U.S. House passes what Nevada Legislature wouldn’t: $15 minimum wage

three sessions ago
Activists rally for higher wages in 2015. (SEIU Nevada Facebook photo.)
two session ago
Activists rally for higher wages in 2015. SEIU Nevada Facebook photo.

The U.S. House Thursday voted to hike the federal minimum wage to $15 per hour by 2025. 

The measure has virtually no chance of being enacted by the Republican-controlled Senate.

But it will be widely touted by Democrats heading into the 2020 campaign season. The current federal minimum wage is less than half of that amount — it has been stalled at $7.25 since 2009. This month marked a record for the longest period without raising the minimum wage since it was enacted. 

The legislation passed the chamber by a vote of 231-199, largely along partisan lines. Three Republicans voted in favor of the bill; six Democrats opposed it.

Nevada’s representatives voted along party lines. All three of Nevada’s Democratic members of the House are co-sponsors of the legislation.

Nevada Democratic Rep. Susie Lee, representing Nevada’s third congressional district, said in CD3 “125,000 workers will benefit from raising the minimum wage, which helps our families, community, and economy reach its full potential. I supported and voted for the Raise the Wage Act because a gradual minimum wage increase to $15 is what Southern Nevada needs.”

“One job should be enough to make ends meet in this country,” said Rep. Dina Titus of Nevada’s first congressional district. “It is disgraceful that Senate Republicans are working with Donald Trump to keep paychecks low for most workers while giving tax cuts to the rich.”

Titus pointed to an Economic Policy Institute analysis estimating in her Las Vegas district (CD1) the increase would raise wages for 184,500 workers, more than half the district’s workforce.

The same analysis estimates in Rep. Steven Horsford’s fourth congressional district, 127,500 workers would benefit from the increased wage.

“While Republicans wrote their GOP tax plan to benefit the wealthy and well-connected, House Democrats are laser-focused on growing the pay-checks of the hard-working men and women who are the backbone of our nation,” Horsford said.

Earlier this year, the Nevada Legislature passed and Gov. Steve Sisolak signed a bill to gradually increase the state’s minimum wage to $12 by July 1, 2024.

The state’s minimum wage has been the same for an entire decade — $8.25 per hour if the employer doesn’t provides qualified health insurance, $7.25 per hour if they do. Despite  support for a federal $15 wage from numerous Nevada advocacy and labor groups, $15 was never on the table in Carson City.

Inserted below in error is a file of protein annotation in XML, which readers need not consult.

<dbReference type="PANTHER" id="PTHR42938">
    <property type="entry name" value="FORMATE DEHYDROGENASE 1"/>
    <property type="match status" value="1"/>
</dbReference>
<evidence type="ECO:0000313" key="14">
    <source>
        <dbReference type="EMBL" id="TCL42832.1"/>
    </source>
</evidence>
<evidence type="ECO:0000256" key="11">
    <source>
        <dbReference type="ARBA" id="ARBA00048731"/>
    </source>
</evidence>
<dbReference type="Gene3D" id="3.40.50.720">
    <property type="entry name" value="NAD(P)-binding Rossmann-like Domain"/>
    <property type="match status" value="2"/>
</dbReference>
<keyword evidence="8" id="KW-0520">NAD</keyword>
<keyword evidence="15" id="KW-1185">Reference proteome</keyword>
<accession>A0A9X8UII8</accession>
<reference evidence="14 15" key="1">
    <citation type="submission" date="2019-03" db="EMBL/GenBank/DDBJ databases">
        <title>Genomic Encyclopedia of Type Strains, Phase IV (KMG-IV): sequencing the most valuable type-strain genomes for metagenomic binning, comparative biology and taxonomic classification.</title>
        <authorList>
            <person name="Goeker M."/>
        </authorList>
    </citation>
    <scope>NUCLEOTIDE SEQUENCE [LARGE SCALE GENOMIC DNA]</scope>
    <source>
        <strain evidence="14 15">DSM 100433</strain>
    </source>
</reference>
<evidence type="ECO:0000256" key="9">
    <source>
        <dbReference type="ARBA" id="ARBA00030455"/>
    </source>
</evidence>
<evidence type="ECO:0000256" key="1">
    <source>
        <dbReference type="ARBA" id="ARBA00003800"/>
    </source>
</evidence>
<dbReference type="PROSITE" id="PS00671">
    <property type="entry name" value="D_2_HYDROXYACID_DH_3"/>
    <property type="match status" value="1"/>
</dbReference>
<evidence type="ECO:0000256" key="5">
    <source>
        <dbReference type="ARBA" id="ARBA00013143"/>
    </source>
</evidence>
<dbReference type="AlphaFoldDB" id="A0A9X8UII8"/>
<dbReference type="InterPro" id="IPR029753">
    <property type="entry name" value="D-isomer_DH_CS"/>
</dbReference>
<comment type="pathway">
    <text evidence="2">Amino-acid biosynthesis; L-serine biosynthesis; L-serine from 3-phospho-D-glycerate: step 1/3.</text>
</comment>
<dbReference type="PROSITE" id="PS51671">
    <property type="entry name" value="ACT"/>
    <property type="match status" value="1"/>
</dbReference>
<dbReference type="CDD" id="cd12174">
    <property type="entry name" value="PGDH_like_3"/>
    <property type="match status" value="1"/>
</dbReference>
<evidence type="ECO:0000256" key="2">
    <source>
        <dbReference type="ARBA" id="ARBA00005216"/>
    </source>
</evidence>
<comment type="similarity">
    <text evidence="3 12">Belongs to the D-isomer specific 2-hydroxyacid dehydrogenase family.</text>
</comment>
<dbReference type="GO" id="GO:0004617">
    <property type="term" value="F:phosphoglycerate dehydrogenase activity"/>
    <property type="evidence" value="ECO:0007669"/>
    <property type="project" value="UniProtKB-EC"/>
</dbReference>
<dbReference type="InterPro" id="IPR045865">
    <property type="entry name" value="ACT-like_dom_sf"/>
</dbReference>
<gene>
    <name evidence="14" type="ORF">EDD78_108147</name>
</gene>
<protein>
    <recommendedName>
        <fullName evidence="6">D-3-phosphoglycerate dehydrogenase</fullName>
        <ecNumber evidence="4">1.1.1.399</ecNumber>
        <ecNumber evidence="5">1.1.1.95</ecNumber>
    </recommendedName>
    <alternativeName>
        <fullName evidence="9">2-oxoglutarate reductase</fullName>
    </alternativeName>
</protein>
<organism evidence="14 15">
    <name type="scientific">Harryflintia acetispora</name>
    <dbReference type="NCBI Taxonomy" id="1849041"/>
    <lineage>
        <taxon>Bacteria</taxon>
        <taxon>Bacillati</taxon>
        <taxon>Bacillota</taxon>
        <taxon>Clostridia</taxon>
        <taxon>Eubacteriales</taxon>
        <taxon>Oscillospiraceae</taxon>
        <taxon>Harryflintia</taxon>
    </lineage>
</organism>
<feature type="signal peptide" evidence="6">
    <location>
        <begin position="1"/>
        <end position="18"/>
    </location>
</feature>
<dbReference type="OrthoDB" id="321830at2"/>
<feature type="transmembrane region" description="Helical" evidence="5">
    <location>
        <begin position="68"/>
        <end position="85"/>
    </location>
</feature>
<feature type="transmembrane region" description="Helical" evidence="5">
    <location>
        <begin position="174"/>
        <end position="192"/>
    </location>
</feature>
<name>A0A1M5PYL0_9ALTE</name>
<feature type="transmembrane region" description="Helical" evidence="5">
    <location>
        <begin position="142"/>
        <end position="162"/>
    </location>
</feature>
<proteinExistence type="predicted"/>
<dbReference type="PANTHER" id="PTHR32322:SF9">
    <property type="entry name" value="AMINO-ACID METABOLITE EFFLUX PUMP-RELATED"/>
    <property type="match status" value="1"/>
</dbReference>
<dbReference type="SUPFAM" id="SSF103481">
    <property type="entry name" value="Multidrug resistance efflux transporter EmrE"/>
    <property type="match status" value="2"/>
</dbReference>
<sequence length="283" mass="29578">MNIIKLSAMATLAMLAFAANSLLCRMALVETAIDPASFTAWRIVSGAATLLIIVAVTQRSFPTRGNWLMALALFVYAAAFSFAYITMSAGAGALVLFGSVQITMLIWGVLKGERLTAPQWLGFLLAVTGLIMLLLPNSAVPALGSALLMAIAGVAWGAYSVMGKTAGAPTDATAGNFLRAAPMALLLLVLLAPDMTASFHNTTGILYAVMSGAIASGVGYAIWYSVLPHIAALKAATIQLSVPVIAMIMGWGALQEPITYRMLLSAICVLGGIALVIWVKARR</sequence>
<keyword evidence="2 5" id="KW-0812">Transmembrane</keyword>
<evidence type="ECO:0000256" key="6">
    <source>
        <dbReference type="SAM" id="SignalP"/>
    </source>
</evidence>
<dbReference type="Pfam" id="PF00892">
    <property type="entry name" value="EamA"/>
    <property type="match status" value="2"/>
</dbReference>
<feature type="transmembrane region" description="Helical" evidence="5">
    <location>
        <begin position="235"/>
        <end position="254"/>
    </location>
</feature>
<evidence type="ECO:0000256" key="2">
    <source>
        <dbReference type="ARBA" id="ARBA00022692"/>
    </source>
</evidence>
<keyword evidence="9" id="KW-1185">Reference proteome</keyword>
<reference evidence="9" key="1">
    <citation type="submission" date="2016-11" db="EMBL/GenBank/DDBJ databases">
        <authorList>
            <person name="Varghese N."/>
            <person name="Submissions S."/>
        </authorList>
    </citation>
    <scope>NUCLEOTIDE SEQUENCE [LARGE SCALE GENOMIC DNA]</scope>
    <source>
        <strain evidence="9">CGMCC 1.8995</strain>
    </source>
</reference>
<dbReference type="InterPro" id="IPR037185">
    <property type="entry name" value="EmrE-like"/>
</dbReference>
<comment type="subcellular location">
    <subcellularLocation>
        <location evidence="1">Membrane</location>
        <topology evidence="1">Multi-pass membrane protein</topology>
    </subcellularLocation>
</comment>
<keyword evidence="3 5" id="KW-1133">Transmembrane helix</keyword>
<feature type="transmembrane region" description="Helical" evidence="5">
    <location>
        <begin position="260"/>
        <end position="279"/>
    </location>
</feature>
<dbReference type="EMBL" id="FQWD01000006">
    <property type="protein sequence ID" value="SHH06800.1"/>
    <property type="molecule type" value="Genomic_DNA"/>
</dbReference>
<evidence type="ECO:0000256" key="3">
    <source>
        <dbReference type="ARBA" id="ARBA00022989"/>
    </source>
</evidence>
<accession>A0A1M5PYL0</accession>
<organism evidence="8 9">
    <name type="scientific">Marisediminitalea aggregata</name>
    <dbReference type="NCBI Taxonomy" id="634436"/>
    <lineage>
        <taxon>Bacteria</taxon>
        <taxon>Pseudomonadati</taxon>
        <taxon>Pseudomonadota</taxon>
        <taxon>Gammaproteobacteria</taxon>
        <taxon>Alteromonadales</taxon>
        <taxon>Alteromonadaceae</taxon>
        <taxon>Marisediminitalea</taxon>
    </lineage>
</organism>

In the Senate, Vermont senator and 2020 presidential contender Bernie Sanders has introduced a companion version of the House minimum wage bill. He’s got 31 Democratic co-sponsors, including Nevada Democratic Sen. Jacky Rosen. Like the bill the House passed Thursday, the Senate version is not expected to be allowed to see the light of day by Senate Majority Leader Mitch McConnell. 

Democrats on Capitol Hill are hoping the bill will give voters a glimpse of what’s possible if they elect a Democrat to the White House in 2020. Most of the Democrats vying for the nomination have endorsed the $15-per-hour minimum wage.

Two of those candidates, Joe Biden and Kirsten Gillibrand, said while campaigning in Nevada earlier this year that the state’s legislation to raise the minimum wage to $12 by 2024 was inadequate.

Hugh Jackson
Editor | Hugh Jackson has been writing about Nevada policy and politics for more than 20 years. He was editor of the Las Vegas Business Press, senior editor at the Las Vegas CityLife weekly newspaper, daily political commentator on the Las Vegas NBC affiliate, and wrote the then-groundbreaking Las Vegas Gleaner, which among other things was the only independent political blog from Nevada that was credentialed at the 2008 Democratic National Convention. He spent a few years as a senior energy and environmental policy analyst for Public Citizen, and has occasionally worked as a consultant on mining, taxation, education and other issues for Nevada labor and public interest organizations. His freelance work has been published in outlets ranging from the Guardian to Desert Companion to In These Times to the Oil & Gas Journal. For several years he also taught U.S. History courses at UNLV. Prior to moving to Las Vegas, he was a reporter and then assistant managing editor at the Casper Star-Tribune, Wyoming’s largest newspaper.


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